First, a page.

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Is slowing wage growth good news for inflation?

Henry Epp Oct 31, 2023
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The Federal Reserve wants wage growth to slow because if employers spend more on labor, they'll likely try to make up that profit by raising prices. Alex Wong/Getty Images

Is slowing wage growth good news for inflation?

Henry Epp Oct 31, 2023
Heard on:
The Federal Reserve wants wage growth to slow because if employers spend more on labor, they'll likely try to make up that profit by raising prices. Alex Wong/Getty Images
HTML EMBED:
COPY

Yesterday, “Marketplace” previewed one of the data points the Federal Reserve is looking at this week as it decides what to do next in its fight against inflation: the Employment Cost Index, or ECI, which measures how much it costs employers to pay their employees and provide them with benefits.

We got the latest data number, for the third quarter. Labor costs rose 1.1% over the last three months, which means they’re up 4.3% over the last year.

That’s a good bit higher than what the Fed might want it to be, but labor costs are moving in the right direction — slowly.

Here’s why the central bank cares about what businesses are spending on wages and benefits:

“If wages are going up, that means that the employer is now paying more, right?” explained Rucha Vankudre, a senior economist at Lightcast.

She said if employers are paying their employees more, they’re going to want to make up that profit somewhere.

“And the way they’re going to do that is they’re going to increase prices,” she said.

Then employees demand higher wages to keep up with inflation, and what you have is a wage-price spiral. We heard a lot about that a couple years ago, but now, wage growth is cooling off, said Sarah House, senior economist at Wells Fargo.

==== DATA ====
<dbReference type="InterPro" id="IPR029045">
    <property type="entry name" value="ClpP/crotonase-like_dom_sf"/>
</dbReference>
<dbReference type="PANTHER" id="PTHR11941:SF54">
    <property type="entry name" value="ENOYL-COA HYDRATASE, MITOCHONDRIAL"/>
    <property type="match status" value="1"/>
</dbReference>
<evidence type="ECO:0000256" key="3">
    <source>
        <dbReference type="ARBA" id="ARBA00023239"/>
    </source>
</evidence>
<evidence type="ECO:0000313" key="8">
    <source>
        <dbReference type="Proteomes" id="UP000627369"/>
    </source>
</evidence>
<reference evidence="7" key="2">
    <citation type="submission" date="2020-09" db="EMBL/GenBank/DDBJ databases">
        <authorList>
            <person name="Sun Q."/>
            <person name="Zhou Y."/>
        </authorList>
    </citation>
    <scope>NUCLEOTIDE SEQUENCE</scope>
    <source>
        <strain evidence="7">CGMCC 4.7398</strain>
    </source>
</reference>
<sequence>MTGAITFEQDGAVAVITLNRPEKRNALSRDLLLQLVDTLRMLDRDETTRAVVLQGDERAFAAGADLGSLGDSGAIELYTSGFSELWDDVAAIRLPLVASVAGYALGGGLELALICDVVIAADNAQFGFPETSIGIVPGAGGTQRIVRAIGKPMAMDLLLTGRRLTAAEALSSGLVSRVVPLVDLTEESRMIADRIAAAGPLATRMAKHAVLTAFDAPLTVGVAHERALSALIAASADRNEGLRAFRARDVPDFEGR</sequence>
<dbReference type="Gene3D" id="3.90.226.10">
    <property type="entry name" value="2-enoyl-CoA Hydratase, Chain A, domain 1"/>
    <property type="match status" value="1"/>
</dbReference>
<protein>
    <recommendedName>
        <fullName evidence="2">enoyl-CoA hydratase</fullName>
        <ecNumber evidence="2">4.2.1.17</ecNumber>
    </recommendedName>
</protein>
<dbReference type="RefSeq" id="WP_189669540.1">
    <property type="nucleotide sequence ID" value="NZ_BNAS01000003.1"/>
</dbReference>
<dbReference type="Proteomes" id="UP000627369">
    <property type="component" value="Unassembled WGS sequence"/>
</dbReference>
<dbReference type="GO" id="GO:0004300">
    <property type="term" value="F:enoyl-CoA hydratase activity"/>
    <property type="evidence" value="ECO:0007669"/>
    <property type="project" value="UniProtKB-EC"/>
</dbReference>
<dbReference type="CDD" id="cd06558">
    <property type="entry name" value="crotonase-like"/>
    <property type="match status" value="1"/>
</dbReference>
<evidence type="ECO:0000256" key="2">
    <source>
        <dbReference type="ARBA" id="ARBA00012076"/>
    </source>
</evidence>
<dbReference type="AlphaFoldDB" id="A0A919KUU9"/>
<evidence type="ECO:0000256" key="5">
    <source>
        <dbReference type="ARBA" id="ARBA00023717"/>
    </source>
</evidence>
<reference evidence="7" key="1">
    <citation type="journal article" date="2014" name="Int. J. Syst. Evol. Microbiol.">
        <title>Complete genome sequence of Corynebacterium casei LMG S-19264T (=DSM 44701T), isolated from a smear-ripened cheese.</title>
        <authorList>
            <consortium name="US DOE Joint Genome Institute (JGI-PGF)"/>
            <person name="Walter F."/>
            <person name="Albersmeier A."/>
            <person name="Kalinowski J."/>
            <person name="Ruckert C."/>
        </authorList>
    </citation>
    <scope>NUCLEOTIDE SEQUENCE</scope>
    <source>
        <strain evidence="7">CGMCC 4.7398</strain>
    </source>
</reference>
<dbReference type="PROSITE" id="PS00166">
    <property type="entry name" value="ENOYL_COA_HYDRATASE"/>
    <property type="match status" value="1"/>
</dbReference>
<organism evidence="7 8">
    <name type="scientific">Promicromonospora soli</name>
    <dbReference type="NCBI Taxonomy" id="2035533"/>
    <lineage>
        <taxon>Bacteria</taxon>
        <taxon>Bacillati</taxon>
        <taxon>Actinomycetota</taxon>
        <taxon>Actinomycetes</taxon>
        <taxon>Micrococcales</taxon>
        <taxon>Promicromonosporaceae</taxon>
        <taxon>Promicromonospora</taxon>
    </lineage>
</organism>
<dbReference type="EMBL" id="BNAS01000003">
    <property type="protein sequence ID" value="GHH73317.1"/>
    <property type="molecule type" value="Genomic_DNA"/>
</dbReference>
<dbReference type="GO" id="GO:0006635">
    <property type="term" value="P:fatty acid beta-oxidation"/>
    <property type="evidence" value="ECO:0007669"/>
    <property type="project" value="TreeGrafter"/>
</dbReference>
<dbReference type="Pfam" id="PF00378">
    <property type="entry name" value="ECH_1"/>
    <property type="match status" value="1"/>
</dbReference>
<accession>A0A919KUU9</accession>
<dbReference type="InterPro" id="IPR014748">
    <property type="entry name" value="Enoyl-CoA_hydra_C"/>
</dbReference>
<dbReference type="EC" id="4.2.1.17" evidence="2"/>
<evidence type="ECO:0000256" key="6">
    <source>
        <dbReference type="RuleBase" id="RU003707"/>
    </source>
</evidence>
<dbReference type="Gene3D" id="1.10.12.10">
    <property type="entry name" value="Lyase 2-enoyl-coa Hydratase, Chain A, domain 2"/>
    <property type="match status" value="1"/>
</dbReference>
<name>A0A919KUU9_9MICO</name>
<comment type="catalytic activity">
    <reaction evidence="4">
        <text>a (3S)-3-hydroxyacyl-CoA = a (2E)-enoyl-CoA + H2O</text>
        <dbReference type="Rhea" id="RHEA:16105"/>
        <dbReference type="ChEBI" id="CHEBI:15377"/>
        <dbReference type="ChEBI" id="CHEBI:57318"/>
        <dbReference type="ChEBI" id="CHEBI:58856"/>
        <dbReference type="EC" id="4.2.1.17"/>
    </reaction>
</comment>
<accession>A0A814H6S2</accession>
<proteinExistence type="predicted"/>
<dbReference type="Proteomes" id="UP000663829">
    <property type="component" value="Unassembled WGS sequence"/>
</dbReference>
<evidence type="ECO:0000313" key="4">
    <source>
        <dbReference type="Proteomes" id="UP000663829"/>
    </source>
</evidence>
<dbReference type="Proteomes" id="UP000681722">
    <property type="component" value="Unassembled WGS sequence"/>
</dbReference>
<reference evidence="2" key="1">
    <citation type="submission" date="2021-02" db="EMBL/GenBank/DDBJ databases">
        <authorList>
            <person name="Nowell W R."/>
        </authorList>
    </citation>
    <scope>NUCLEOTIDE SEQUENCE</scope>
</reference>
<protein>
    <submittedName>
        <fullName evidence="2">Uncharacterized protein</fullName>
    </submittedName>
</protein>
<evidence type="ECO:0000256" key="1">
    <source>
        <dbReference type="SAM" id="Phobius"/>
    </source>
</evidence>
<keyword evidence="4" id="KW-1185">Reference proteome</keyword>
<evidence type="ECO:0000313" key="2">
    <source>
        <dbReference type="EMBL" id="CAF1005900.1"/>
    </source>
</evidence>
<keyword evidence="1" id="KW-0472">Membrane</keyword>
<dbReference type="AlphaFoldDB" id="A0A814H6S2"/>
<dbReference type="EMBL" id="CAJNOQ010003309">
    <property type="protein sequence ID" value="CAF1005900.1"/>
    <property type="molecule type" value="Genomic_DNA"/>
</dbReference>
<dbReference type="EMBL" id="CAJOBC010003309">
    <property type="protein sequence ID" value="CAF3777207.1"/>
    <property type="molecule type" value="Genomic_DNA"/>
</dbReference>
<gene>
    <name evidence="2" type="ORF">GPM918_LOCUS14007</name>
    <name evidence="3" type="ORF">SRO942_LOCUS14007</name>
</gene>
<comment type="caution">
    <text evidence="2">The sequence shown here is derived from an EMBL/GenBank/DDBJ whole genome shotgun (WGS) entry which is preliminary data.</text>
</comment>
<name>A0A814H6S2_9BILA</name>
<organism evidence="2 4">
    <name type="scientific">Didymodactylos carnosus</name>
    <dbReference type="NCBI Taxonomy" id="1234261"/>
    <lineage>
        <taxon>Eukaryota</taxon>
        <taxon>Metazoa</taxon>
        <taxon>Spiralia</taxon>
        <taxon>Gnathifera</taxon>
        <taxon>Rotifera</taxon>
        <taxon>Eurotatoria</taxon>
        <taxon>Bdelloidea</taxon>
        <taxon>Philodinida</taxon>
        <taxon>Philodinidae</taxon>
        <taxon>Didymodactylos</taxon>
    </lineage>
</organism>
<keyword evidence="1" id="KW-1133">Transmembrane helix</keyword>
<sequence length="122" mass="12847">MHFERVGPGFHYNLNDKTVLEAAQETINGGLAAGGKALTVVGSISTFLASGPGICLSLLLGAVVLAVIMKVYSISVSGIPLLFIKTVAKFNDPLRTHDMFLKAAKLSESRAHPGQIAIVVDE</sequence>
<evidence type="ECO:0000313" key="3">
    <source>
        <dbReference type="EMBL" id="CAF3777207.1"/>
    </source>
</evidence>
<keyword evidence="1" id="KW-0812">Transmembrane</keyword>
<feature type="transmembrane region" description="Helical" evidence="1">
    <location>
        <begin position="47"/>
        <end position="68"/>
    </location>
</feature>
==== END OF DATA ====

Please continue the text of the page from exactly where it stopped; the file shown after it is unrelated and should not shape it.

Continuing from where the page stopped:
“We’re certainly seeing it ease from the frenzied rate that we saw in 2022, and even earlier in 2023,” she said.

The main reason? It’s become a bit easier for employers to find and retain workers, House said. Fewer people are quitting their jobs, and more people are entering the labor force.

Still, it’s not like all of the pandemic-induced labor shortages just miraculously resolved. 

“You still have a historically high share of businesses saying that they’re having trouble finding workers,” House said.

That’s keeping the cost of paying for workers relatively high, it’s just not going up as fast as it was a year or so ago. 

But employees might keep getting raises for a while, said Frank Fiorille, vice president of risk, compliance, and data analytics with payroll company Paychex. That’s thanks to pay boosts in recent union deals for auto workers and UPS drivers, and a new California law that will raise wages for fast food workers. He said other employers might have to follow suit.

“Even in an industry that isn’t directly affected on that, they’re going to have to react just to make sure that they’re competitive, and then they can get the best and brightest people,” he said.

So, maybe we all keep getting pay bumps, and Jay Powell gets a headache.

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